Latest forecast shows possible strong El Niño, good/bad for AZ - Tucson News Now

Latest forecast shows possible strong El Niño, good & bad for AZ

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It appears a strong El Niño is in the making and that means good and bad news for Arizona. 

El Niño and La Niña refer to the sea surface temperature (SST) of the eastern equatorial Pacific Ocean, off the coast of central America.  The temperature of the water in this area can influence weather across the world, including right here in Arizona.

El Niño shows the strongest link between SSTs and weather in Arizona.  El Niño is when the SSTs are warmer than average.  When El Niño coincides with the winter months, Arizona generally has a wetter than average winter. 

During the monsoon, El Niño tends to push towards a drier summer.  Some evidence shows the ideal atmospheric set-up for the monsoon is weakened during El Niño events.  

However, warmer than average SSTs during El Niño mean there is more energy available for tropical storms and hurricanes to form in the East Pacific.  If these storms track along or hit the west coast of Mexico, surges of tropical moisture can ramp up monsoon storms and have historically caused major flood events for parts of Arizona.  

The monsoon-El Niño link is currently a weak area of research and scientists continue to explore the data.  

The latest El Niño forecast from the Climate Prediction Center (CPC), a division of the National Atmospheric and Oceanic Administration, was released this morning.  The CPC says changes in the ocean in the last few months produced a spike in ocean heat content making it the "largest March value in the historical record back to 1979".  The image below shows that spike mostly happening in February and March of this year.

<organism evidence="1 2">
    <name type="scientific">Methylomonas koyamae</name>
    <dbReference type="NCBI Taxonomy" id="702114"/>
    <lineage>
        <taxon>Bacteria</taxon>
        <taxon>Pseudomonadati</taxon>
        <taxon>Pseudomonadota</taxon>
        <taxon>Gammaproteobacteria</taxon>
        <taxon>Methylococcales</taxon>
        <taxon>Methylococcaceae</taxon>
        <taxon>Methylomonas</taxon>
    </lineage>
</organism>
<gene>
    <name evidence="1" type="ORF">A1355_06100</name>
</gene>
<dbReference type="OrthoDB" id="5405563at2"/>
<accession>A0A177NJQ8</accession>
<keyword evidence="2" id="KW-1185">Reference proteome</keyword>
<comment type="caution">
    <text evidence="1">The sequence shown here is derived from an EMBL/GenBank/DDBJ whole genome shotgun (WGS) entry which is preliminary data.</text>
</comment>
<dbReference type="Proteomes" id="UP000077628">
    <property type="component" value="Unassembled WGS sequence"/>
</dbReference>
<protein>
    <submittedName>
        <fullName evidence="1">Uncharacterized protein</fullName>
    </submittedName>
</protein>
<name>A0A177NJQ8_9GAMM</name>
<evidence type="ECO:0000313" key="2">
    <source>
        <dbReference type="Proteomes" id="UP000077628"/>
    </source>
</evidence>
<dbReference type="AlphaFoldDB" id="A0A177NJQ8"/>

The spike indicates a strong El Niño could be forming by summer.  

The movie below shows the progression of the ocean heat content since the start of 2014. 

The left-hand numbers show the depth of the Pacific Ocean at the Equator.  The numbers at the bottom show the longitude of the stretching from the western Pacific, just north of Australia and the eastern Pacific, near the west coast of South and Central America.  The colors show how warm the ocean water is compared to average. The brighter colors indicate a pool of warm water.

Since the start of 2014 a warm pool of water has been growing below the surface of the ocean, moving east, and floating upward near the Equator of the Pacific, as seen in the progression of the reds, yellows, and oranges in the animation.  Once that water reaches the surface an El Niño becomes reality.  

The below image shows the latest El Niño forecast from the CPC. The '0.0' line indicates average SST.  All the lines represent different computer models that forecast El Niño and La Niña.  The thicker yellow line is the average of all the model data.  The letters at the bottom represent the months.  For example, 'FMA' represents February, March, and April. 

In the forecast, you can see that the yellow line is trending upward through spring but the line stays below '0.5', which is the cutoff for El Niño.  However, heading into summer (JJA - June, July, August) the yellow line exceeds that threshold, indicating an El Niño will form.  

The CPC is still cautious of the forecast saying "Despite this greater model consensus, there remains considerable uncertainty as to when El Niño will develop and how strong it may become. This uncertainty is amplified by the inherently lower forecast skill of the models for forecasts made in the spring."

However the agreement among the models shows a greater than 60 percent chance an El Niño will form late summer or fall of this year.  The below image is from Columbia University.   The red bars show an increasing confidence that an El Niño will appear by at least the end of the year.  

This means a cool, wet winter may be in the forecast of Arizona. 

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